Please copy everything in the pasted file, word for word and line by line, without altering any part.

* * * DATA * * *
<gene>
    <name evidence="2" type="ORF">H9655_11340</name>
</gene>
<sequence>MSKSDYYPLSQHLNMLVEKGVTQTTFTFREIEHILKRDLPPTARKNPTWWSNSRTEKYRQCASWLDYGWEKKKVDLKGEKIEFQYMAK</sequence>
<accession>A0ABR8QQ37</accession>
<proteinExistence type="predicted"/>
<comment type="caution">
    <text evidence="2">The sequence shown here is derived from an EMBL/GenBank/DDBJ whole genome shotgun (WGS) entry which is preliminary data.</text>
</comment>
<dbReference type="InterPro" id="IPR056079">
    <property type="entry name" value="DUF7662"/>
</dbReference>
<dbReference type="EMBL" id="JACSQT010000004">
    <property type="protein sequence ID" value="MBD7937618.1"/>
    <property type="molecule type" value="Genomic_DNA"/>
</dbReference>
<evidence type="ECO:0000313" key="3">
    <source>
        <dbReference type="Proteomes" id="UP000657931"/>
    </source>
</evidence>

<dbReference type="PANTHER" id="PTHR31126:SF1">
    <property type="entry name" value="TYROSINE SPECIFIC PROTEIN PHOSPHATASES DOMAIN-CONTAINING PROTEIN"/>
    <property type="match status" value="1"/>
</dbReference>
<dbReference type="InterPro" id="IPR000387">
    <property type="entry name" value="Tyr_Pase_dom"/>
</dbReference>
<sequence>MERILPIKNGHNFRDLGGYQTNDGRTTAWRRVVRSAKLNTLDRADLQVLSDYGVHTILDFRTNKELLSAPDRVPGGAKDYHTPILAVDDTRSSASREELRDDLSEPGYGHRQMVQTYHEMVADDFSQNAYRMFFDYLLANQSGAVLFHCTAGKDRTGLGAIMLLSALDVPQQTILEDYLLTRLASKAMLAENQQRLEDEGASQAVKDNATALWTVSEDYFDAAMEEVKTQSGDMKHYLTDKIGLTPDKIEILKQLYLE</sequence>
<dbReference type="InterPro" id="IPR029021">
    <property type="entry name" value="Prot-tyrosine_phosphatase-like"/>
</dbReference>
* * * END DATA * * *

<gene>
    <name evidence="2" type="ORF">H9655_11340</name>
</gene>
<sequence>MSKSDYYPLSQHLNMLVEKGVTQTTFTFREIEHILKRDLPPTARKNPTWWSNSRTEKYRQCASWLDYGWEKKKVDLKGEKIEFQYMAK</sequence>
<accession>A0ABR8QQ37</accession>
<proteinExistence type="predicted"/>
<comment type="caution">
    <text evidence="2">The sequence shown here is derived from an EMBL/GenBank/DDBJ whole genome shotgun (WGS) entry which is preliminary data.</text>
</comment>
<dbReference type="InterPro" id="IPR056079">
    <property type="entry name" value="DUF7662"/>
</dbReference>
<dbReference type="EMBL" id="JACSQT010000004">
    <property type="protein sequence ID" value="MBD7937618.1"/>
    <property type="molecule type" value="Genomic_DNA"/>
</dbReference>
<evidence type="ECO:0000313" key="3">
    <source>
        <dbReference type="Proteomes" id="UP000657931"/>
    </source>
</evidence>

<dbReference type="PANTHER" id="PTHR31126:SF1">
    <property type="entry name" value="TYROSINE SPECIFIC PROTEIN PHOSPHATASES DOMAIN-CONTAINING PROTEIN"/>
    <property type="match status" value="1"/>
</dbReference>
<dbReference type="InterPro" id="IPR000387">
    <property type="entry name" value="Tyr_Pase_dom"/>
</dbReference>
<sequence>MERILPIKNGHNFRDLGGYQTNDGRTTAWRRVVRSAKLNTLDRADLQVLSDYGVHTILDFRTNKELLSAPDRVPGGAKDYHTPILAVDDTRSSASREELRDDLSEPGYGHRQMVQTYHEMVADDFSQNAYRMFFDYLLANQSGAVLFHCTAGKDRTGLGAIMLLSALDVPQQTILEDYLLTRLASKAMLAENQQRLEDEGASQAVKDNATALWTVSEDYFDAAMEEVKTQSGDMKHYLTDKIGLTPDKIEILKQLYLE</sequence>
<dbReference type="InterPro" id="IPR029021">
    <property type="entry name" value="Prot-tyrosine_phosphatase-like"/>
</dbReference>